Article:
For semisimple groups (and the Poincaré group is not such), the number of
Casimirs (i.e., the number basic generators center of the universal
enveloping algebra) is equal to the dimension its Cartan subalgebra (maximal commuting subalgebra) which is the rank of the algebra. This is called
The Poincaré group however is not semisimple (it is a reductive Lie
group given by a semidirect product of a semisimple (Lorentz) and an
Abelian group (translations)), thus this theorem is not valid in this
case (even if both ranks are equal to 2 in the case of the Poincaré
group, there is no general theorem for that).
For such groups the center of the universal enveloping algebra can be
characterized by the Harish-Chandra isomorphism , which is less constructive than the Chevalley's theorem.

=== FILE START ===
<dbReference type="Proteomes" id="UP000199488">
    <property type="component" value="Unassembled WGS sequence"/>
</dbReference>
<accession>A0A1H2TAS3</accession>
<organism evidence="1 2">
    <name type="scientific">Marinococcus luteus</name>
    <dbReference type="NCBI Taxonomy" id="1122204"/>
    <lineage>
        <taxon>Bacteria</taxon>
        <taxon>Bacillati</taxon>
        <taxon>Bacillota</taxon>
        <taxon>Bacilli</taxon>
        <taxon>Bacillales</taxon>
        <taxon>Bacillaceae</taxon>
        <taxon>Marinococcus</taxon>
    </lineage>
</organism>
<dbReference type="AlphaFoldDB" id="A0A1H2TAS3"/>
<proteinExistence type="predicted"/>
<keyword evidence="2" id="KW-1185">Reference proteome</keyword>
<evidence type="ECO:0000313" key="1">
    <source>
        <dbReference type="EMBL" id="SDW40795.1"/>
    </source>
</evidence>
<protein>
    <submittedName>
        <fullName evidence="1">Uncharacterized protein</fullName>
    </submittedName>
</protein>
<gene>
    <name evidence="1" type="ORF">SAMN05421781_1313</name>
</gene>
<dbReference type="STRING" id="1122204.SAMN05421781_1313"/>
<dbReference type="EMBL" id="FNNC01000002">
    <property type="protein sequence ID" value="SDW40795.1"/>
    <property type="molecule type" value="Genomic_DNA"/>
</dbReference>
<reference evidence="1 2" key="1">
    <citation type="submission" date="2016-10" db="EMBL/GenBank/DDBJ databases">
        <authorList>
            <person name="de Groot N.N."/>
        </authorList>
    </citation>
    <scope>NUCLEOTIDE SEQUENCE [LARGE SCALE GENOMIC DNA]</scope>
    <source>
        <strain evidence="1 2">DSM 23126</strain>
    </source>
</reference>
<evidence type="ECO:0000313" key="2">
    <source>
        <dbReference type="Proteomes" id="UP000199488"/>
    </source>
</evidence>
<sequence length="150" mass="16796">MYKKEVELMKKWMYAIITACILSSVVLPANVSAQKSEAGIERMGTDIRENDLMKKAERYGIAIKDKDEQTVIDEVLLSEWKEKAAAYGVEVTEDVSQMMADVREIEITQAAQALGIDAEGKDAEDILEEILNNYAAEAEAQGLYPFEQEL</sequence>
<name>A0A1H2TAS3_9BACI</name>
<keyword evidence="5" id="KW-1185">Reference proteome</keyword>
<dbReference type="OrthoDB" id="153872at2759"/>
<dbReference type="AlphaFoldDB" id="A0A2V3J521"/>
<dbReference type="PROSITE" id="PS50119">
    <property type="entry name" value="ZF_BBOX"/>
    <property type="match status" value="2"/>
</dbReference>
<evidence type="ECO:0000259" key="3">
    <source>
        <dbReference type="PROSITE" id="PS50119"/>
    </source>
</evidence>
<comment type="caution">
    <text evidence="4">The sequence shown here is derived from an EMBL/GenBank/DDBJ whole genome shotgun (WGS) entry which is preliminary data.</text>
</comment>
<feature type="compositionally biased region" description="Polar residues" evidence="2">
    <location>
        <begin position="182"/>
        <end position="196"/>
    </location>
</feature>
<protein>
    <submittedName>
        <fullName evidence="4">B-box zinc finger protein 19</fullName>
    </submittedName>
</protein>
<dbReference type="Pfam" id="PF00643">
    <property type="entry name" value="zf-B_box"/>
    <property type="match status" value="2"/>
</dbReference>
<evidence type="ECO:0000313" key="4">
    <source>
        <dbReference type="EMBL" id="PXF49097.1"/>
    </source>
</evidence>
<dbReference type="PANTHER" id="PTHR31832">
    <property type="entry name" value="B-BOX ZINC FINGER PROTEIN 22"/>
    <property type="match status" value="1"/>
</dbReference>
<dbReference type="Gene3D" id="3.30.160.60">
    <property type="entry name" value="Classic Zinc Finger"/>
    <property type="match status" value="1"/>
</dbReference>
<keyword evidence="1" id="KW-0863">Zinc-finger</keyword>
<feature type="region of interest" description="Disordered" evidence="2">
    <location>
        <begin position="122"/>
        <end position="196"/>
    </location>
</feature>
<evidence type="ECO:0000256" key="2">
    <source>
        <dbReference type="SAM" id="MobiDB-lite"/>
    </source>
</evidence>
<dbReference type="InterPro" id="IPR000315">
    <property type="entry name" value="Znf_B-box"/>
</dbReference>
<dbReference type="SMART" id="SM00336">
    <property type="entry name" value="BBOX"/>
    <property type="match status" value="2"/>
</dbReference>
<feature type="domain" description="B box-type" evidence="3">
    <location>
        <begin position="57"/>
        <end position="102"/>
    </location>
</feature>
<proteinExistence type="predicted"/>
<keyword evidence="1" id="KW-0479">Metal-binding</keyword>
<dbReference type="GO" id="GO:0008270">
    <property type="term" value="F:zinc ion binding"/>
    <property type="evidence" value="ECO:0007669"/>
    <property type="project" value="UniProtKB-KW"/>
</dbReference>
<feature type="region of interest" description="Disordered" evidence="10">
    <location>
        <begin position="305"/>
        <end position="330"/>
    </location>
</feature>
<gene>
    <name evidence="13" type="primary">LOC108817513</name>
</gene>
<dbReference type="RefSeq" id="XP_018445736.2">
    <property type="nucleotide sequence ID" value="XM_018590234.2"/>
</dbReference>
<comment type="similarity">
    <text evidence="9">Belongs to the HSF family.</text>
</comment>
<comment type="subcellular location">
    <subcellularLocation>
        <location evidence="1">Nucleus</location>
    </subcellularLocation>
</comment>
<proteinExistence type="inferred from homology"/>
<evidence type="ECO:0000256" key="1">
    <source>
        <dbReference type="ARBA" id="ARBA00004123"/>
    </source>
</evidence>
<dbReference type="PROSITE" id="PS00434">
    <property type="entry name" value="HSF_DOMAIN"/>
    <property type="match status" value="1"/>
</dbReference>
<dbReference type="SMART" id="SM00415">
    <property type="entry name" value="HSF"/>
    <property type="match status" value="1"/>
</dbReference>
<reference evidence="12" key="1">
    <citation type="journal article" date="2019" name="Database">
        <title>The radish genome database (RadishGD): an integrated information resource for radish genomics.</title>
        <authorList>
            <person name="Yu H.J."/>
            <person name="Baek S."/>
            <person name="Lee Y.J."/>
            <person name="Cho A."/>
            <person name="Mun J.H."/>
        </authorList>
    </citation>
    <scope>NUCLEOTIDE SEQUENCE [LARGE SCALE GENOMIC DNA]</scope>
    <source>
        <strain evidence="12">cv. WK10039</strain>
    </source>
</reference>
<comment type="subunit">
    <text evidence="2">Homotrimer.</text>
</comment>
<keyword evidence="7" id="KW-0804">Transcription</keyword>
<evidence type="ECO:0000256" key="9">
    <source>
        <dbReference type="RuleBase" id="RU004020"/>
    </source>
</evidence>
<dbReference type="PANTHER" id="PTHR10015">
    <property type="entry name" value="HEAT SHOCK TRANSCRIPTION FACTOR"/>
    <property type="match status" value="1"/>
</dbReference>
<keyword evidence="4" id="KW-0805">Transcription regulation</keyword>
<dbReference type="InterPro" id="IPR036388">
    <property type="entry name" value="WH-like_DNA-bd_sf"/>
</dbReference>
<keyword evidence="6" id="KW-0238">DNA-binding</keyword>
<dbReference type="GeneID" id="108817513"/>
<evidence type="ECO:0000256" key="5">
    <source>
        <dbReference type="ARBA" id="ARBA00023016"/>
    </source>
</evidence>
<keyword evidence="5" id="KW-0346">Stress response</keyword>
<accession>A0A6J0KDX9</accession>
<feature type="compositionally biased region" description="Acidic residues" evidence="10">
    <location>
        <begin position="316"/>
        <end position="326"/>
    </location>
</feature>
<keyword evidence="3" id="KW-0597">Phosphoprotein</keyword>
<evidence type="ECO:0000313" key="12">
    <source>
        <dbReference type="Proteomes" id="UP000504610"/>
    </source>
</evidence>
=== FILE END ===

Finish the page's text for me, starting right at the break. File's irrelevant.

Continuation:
There is a way to "understand" why the number of Casimirs of the
Poincaré group is 2. The Poincaré group is a
Wigner-İnönü contraction of the de-Sitter group $SO(4,1)$ which is semisimple and of rank 2.
The Casimirs of the Poincaré group can be obtained from the Casimirs of
$SO(4,1)$ explicitly in the contraction process. This is not a full proof
because group contractions are singular limits, but at least it is a way
to understand the case of the Poincaré group.